“Can we eat earlier?” I asked Perret. He admitted he likes to eat after sunset, almost 10 in the Atlantic Time Zone that’s an hour later than Eastern, but said he’d serve us earlier the next nights. And he did. We sat down around 8:45 p.m. He said we could eat sooner if we wanted.

Lunches are three courses, also served — the salmon-pink steelhead trout almandine was amazing. But one day when I was on food overload, I asked staff member Michelle Hattie if I could have a peanut butter and jelly sandwich for lunch and eat on the porch. She laughed, then made one. The staff is down home friendly; Michelle and her husband, James, help where needed. Indispensable Ronnie Harris is all over the place, chopping wood and building fires, including one for the hot tub by the river; Karine and Isabelle, two French-speaking students from Quebec, work as maids so they can improve their English.

The guests. The guys. The staff. A good mix.

Chicory Farm
Perret and Leary met at Cornell University in Ithaca, N.Y. Abel, a native of Lafayette, who grew up working in restaurants, is a longtime family friend of Perret’s. In the early 1990s, they united to start Chicory Farm in Louisiana’s Washington Parish; they grew organic produce, but became better known for their goat cheese and blue cheese, which they sold to restaurants ranging from Commander’s Palace to Gramercy Tavern and Picholine in New York. Abel took a two-year sabbatical from law to run Chicory Farm Cafe, a Creole vegetarian restaurant in New Orleans’ University area.

In 1998, they shut it all down. Perret’s and Leary’s reasons for leaving Louisiana for a while are personal and complicated, as those things tend to be. They already had bought a place in Nova Scotia and they settled again in Ithaca for the winter, when not traveling or working in Costa Rica on their next place. The partners still are debating the format, whether it’ll be for cooking classes like they sometimes hold at Trout Point or a retreat or whatever, but say it should be ready next January, maybe.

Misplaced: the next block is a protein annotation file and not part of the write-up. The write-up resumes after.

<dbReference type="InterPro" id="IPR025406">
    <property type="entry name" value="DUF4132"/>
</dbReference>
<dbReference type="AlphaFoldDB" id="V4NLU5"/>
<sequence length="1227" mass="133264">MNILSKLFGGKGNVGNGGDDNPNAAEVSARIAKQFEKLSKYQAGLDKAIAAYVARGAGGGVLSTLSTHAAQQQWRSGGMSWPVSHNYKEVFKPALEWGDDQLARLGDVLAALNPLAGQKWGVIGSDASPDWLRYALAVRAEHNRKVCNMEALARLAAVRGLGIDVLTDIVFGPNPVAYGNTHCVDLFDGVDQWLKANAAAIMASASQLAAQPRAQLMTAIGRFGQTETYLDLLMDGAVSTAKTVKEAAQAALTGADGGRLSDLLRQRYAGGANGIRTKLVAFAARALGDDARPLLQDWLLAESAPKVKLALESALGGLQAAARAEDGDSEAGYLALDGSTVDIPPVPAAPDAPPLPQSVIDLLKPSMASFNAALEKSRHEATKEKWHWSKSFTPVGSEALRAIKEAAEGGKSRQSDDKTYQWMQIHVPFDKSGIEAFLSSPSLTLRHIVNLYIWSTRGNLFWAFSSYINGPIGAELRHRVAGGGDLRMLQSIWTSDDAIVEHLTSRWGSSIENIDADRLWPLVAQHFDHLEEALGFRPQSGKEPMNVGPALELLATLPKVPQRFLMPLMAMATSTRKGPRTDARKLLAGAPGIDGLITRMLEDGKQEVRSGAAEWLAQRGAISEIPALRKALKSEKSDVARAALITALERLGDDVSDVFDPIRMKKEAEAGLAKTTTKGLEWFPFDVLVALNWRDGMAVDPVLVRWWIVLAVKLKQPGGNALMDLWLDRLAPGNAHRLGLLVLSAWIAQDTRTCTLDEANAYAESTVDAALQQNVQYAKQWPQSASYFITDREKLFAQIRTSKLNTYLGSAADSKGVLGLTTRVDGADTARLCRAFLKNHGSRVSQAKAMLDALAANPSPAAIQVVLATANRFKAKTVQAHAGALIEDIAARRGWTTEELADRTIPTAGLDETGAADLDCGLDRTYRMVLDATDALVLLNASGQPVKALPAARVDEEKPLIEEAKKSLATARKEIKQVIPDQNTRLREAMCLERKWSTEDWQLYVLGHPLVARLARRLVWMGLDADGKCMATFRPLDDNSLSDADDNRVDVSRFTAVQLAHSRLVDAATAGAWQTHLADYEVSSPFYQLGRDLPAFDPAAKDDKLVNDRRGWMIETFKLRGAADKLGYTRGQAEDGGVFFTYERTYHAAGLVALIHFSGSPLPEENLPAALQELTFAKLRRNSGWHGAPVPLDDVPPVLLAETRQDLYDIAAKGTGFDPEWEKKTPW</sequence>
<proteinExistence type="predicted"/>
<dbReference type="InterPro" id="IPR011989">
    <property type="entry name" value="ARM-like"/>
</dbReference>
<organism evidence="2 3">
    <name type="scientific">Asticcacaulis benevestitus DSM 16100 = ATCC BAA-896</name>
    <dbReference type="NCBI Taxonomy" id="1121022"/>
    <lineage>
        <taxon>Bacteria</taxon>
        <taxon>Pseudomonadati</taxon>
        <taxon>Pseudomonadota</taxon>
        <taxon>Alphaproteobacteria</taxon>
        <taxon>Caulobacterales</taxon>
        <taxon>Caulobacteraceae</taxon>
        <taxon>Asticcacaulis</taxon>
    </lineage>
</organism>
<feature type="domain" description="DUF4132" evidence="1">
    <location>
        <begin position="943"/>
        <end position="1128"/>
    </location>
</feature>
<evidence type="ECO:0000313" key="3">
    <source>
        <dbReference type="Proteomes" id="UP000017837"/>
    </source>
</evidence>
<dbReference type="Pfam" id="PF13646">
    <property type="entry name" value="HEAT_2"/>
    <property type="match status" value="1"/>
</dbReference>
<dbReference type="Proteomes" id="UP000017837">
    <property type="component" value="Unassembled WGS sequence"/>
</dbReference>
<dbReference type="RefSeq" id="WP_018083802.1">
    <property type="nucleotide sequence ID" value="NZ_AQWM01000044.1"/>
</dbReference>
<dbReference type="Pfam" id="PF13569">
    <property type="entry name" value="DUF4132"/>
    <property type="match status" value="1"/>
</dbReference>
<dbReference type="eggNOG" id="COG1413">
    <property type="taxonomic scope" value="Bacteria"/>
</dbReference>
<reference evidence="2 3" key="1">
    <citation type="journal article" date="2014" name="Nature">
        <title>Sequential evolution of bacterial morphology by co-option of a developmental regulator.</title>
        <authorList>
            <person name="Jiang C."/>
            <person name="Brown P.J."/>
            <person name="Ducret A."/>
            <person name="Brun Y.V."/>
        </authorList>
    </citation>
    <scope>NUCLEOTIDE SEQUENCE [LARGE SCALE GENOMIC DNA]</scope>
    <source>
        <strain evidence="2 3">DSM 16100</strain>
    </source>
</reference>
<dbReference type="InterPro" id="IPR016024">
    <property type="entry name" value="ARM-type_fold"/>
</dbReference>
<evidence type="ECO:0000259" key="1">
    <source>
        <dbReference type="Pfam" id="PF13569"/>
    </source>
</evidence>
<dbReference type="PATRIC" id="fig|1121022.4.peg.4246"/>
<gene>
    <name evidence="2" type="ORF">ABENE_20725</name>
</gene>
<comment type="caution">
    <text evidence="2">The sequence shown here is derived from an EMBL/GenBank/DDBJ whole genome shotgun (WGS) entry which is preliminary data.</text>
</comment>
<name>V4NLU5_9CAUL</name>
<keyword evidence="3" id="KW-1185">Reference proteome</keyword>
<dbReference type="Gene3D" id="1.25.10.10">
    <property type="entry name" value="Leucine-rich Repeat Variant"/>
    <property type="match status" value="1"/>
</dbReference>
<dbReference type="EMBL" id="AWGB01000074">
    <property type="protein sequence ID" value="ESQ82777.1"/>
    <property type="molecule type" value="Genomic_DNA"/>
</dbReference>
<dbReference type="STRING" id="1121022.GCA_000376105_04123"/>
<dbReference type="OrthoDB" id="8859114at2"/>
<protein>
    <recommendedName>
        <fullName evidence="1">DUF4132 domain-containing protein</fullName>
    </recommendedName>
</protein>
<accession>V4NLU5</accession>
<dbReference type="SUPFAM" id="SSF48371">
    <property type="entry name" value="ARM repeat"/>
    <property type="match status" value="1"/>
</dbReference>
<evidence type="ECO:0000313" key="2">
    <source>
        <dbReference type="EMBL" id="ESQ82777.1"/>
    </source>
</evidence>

They opened the cheese dairy on Nova Scotia’s Chebogue Peninsula, and last summer, the lodge. Their mission is simple: Good eating in a wilderness setting. “I came for the wilderness without camping,” said Marsha, of the Boston art gallery. “I’ve never been anywhere else like this,” said a guest from Maine. “It’s a true retreat.”

Abel is the steadying glue — – and a good evangelist. The guys won’t name names, but the 200 acres have become a haven for some prominent New Orleans and Jefferson residents.

“Mr. Broussard was up here last week with his son,” said a construction worker outside a brand new lakeside home I checked out on my walk. “Mr. Broussard?” “Aaron,” he said, as in Jefferson Parish Council chairman. “This is his house.”

And “Miss Marie’s” house over there, that would be Miss Marie . . . ? Listening carefully to his garbled pronunciation, I came up with “Marie Krantz?” “Yes, that’s her,” he said. As in the Fair Grounds’ Marie Krantz. Wendell Gauthier is an investor, though he’s never been here. New Orleans attorney Peter J. Butler Jr. said on the phone he invested as a 2 percent partner, and plans to visit for the first time next October. “We hope to make money, but if we don’t, I hear it’s a nice place to visit.”

“They counted on us to create something beautiful,” said Perret.

The above is property of the New Orleans Times Picayune. It is published here on Slabbed in its entirety for journalistic and educational purposes under the fair use provisions found in 17 U.S.C. § 107. Slabbed claims no legal rights to the following beyond fair use. ~ sop